Today, worldwide we celebrate International Women’s Day, but is it really necessary to just devote one day a year to half the world’s population?
Women today have reached the pinnacle of what they can do, with many women breaking records in achievements. At the same time, in many countries, including what is known as a first world country, women still don’t have rights over their own bodies!
Growing up in a conservative, yet liberal household, I was always told that I can do what I want (within reason) and there was nothing that was beyond me. I remember when I first started college at the age of 16, I found out about the British Council library which was in the Central Business District in Mumbai and wanted to join it. My dad asked me to find out what was the membership fee and where it was. I did so and he handed me the money and told me how to get there and I was on my own. I went with an older friend who had also not gone there before, so we lost our way and had to ask around before we found the building and I became a member. I held that membership for almost 10 years, right after I started working and could not go to the library during work hours. I also became a member of the United States Information Service (USIS) after I started my undergraduate degree as it used to be free then for students. So every month while I was in college, I used to lug my 8 books (4 from each library) to college and after lessons ended around 11 am, I’d travel down to the libraries, before coming back home around 4 pm. My parents never held the view that since I was a young girl, I could not go to places which were far from home. I was probably the only person I knew back then who used to travel so far to get her book fix!
At the same time, I always knew that I’d get married at some point and take my husband’s name. It was not done for ‘girls like us’ to show off our independence like that. But fast forward some years and I’ve done exactly what I’d never thought I’d do. I have kept my name – the first name and last name that was bestowed upon me at birth and will do so till the day I die. I’ve written about this in a post around 18 months back. As an aside, I also would like to see a world (if that’s even possible in my lifetime) where we do not take a family name which is most likely patriarchal in nature. Why do you need a last name in any case? If it’s that imperative to have one, why can’t it be that of your mother? After all, maternity can never be disputed, but paternity has to be proved, right?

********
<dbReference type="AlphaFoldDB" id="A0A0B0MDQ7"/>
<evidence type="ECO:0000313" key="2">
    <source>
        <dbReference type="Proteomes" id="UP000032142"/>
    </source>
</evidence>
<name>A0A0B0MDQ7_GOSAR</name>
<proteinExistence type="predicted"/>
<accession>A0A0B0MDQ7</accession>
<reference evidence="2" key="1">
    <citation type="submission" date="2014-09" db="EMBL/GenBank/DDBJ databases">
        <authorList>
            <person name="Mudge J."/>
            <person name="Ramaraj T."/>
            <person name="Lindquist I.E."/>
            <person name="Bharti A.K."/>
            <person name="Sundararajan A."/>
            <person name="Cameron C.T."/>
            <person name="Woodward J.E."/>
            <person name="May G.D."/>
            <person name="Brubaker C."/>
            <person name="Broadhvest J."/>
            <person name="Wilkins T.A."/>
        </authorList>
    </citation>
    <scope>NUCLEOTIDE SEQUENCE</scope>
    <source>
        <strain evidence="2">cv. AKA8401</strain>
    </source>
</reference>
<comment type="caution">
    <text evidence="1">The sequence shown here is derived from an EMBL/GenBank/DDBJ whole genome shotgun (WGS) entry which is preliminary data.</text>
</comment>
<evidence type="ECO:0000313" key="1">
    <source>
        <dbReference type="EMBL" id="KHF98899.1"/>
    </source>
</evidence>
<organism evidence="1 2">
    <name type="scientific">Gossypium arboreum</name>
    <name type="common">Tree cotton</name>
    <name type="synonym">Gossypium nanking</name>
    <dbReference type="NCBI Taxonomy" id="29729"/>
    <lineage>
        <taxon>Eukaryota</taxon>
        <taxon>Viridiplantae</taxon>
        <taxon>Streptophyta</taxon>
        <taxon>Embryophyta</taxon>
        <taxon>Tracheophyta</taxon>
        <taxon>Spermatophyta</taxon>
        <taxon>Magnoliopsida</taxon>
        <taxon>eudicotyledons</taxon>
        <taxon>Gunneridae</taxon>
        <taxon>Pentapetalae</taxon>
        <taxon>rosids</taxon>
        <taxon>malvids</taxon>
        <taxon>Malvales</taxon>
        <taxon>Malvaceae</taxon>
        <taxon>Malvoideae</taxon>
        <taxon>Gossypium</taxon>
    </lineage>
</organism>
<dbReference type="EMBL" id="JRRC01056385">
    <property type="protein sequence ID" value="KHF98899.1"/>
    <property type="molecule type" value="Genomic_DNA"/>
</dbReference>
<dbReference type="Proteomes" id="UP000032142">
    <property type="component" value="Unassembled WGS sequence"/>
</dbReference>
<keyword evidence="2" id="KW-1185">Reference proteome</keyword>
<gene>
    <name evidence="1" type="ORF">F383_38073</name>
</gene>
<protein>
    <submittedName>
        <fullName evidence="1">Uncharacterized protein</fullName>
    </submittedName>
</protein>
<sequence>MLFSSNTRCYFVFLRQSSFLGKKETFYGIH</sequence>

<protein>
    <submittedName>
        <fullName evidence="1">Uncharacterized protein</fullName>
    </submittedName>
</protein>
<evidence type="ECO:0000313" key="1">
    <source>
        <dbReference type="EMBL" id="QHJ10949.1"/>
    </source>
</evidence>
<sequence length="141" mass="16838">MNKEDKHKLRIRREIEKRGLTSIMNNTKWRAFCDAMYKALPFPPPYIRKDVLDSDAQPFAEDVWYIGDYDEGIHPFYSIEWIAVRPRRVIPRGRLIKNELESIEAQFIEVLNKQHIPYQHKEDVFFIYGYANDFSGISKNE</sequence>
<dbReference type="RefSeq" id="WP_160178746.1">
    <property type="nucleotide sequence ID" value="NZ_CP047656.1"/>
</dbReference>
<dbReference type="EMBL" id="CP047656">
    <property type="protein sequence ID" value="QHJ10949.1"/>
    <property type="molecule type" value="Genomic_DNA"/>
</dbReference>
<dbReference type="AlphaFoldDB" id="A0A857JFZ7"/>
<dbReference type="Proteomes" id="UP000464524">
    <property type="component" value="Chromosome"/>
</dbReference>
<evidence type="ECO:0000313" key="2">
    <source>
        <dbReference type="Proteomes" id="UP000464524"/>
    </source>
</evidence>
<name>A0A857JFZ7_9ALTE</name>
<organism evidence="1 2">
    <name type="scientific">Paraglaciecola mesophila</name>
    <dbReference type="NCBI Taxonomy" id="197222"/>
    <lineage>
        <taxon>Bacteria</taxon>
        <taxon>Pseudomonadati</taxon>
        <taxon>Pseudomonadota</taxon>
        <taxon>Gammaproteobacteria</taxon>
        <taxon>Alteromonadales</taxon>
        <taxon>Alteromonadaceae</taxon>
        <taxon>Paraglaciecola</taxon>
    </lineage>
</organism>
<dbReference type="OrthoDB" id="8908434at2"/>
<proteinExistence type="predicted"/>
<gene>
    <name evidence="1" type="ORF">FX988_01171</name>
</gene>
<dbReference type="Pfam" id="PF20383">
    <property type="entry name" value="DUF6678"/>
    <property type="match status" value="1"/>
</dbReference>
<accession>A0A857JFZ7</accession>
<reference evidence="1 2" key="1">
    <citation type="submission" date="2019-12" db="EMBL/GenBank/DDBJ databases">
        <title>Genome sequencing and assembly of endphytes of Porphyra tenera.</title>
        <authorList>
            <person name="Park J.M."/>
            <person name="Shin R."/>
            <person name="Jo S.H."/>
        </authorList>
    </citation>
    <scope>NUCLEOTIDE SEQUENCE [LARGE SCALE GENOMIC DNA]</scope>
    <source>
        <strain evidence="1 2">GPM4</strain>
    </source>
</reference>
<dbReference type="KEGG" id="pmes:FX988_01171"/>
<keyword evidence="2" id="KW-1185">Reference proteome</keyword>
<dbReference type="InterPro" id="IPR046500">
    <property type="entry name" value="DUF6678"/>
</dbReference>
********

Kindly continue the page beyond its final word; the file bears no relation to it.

A woman today can have it all, and in many cases, is expected to have it all. She is judged constantly – whether she is a homemaker or a working mum and if she is not able to handle both to the satisfaction of the world, then she gets commented upon. Walking down a street in many countries for a woman means running a gamut of catcalls and comments, most, if not all, are sexual in nature. This is seen by the men in those countries as being complimentary to the woman, but for the said woman, it a creepy and extremely offensive.
So what’s it like being a woman today? I honestly do not have an answer – my definition of being one means allowing no distinction between a man and a woman. I want to go back to the first sentence of this post – why now in 2017, do we even need a day in a year to celebrate womanhood? Shouldn’t every day be a celebration? We don’t celebrate International Men’s Day, do we, then why one for women? Women are more or less half the world’s population, so why this distinction? Why are women still perceived to be the weaker sex? I’d bet if any man had to undergo a natural delivery or even have periods every month for close to 50 odd years of his life, he’d acknowledge with loads of humility that women are indeed the stronger sex (not to mention, all the hidden pink taxes that women pay which would be a thing of the past).
Anyway, that’s all wishful thinking. I’d love to hear from my women readers – what you think makes a woman? How would you like womanhood to be celebrated?